North Canterbury Reel Life February 2019
Prospects for autumn
The weather over recent weeks has been very settled and very warm.
At time of writing, there hasn't been much rain in either the foothills or the main divide.
As a result our rivers are now getting very low.
Above Right: North Canterbury Fish & Game staff after a successful drift dive.
It is likely that rivers will continue to drop heading into March.
Currently, the Ashley has gone dry below the Rangiora bridge.
It has left a series of disconnected pools that contain some trout.
Fish & Game staff are monitoring these pools and undertaking salvages when needed.
Trout throughout the rest of the Ashley are also under stress due to the warmer water temperatures.
Hopefully as we head further into March we will experience some cooler temperatures.
The catchment needs a decent fresh to clean out the periphyton growth that has accumulated during February.
Anglers who are practicing catch and release really need to watch the water temperaturesm as trout don't survive well after being released into water temperatures that are 20oC and above.
Backcountry rivers are becoming very low and clear.
This is great for anglers wanting to spot fish and traverse more challenging gorge areas.
However, deceiving trout in these conditions can be very challenging.
The backcountry has received a lot of angling pressure during the good weather in the last couple of months.
Fly anglers may have to try smaller and more subtle patterns rather than the big attracter-type flies.
Sometimes even just fishing smaller nymph sizes can be the difference in success.
Spin anglers need to apply similar tactics.
Light line and gear is going to be needed during the day.
Small realistic-looking lures will be the way to go.
Fish should be targeted during the change of light at both ends of the day.
March is usually a good month for salmon fishing.
There have been a number of salmon caught in the Rakaia but the other rivers have been quiet.
The Hurunui and Waiau rivers are getting very low to the point where fish passage for salmon could be an issue.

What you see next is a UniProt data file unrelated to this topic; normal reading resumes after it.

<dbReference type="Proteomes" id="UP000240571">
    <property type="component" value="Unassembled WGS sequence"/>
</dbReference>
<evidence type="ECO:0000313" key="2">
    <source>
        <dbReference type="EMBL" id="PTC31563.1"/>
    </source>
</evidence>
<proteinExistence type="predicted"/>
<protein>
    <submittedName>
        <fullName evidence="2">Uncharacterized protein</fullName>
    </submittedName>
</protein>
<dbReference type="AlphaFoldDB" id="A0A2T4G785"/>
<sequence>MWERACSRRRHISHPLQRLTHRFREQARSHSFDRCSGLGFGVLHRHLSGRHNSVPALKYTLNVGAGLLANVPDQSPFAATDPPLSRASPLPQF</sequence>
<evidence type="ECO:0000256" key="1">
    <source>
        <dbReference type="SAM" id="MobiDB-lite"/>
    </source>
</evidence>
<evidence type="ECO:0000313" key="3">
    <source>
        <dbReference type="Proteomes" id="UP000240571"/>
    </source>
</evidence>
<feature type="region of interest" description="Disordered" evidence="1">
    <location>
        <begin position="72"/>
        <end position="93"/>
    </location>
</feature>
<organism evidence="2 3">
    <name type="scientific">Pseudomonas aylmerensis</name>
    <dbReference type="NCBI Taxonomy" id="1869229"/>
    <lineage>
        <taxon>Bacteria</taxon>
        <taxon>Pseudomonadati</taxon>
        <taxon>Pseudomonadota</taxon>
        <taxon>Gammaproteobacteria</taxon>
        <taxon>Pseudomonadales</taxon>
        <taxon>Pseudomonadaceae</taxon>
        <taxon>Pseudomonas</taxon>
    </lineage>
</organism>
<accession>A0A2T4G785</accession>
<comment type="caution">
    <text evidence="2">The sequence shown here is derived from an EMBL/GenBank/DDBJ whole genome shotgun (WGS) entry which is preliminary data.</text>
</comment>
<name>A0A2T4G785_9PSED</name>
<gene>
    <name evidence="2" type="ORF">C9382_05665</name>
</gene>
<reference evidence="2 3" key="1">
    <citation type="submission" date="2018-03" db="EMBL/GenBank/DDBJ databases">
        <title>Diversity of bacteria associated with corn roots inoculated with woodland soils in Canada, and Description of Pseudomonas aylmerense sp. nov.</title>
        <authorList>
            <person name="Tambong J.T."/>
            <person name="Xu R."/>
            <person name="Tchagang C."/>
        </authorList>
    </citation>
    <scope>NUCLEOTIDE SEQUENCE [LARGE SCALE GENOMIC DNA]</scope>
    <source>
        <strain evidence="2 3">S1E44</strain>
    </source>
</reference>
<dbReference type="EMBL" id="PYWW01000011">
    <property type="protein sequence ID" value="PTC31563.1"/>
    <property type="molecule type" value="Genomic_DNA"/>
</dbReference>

The Waimakariri has had some very warm temperatures so it's not surprising that salmon are reluctant to enter the river.
March is always the most productive month for salmon fishing in the Waimakariri River.
Given the salmon are turning up in the Rakaia and river temperatures will be dropping the outlook is still positive for the other rivers.
Backcountry drift dives
Fish & Game have completed the drift dive fish counting programme for this year.
The programme included drift dives on the Upper Waiau, Hope, Boyle and Hurunui rivers.
Numbers were down in the Waiau, Boyle and Hope rivers.
All three rivers had changed significantly in the drift dives reaches.
Trout holding water was reduced and this was reflected in the fish numbers.
However, trout condition was very good and as usual, some very large fish were observed.
The Hurunui drift dives showed a significant drop in trout numbers.
Didymo had less coverage during this dive and it looked as if the river had a recent flush that scoured out some areas.
Not only was the didymo scoured out, but also the healthy algae and invertebrates that trout rely on.
Not surprisingly both numbers and condition of the fish were lacking this year.
Drifts dives are a snapshot of a particular part of the river at a certain time.
Although the results weren't great it's long term trends that are important to monitor.
Often the timing and number of floods are the biggest factor when there's a downturn in numbers.
Funding nearly halfway
Help us create sustainable fishing for future generations.
And help create healthier waterways for the future.
At North Canterbury Fish & Game, we're greatly involved in recreating and regenerating habitat in our waterways.
Currently, we're focused on a tributary of the Selwyn, to improve water quality and improve spawning sites for our trout.
The major obstacle we're facing is funding.
By May 2019, we are aiming to reach the halfway milestone in our donations, and we’re almost there, but we need your help!
The project is already in the making.
The planting milestone we are hoping to reach is a 450 metre stretch along the Silverstream.
This area is in desperate need of forest cover.
If we reach this milestone the Student Volunteer Army from Christchurch will help us to get 1000 plants in the ground.
The trees, shrubs and grasses will help to shade the stream to rid weeds and eventually create a self-sustaining habitat for aquatic life in the stream.
Tony Hawker, North Canterbury Fish & Game Officer
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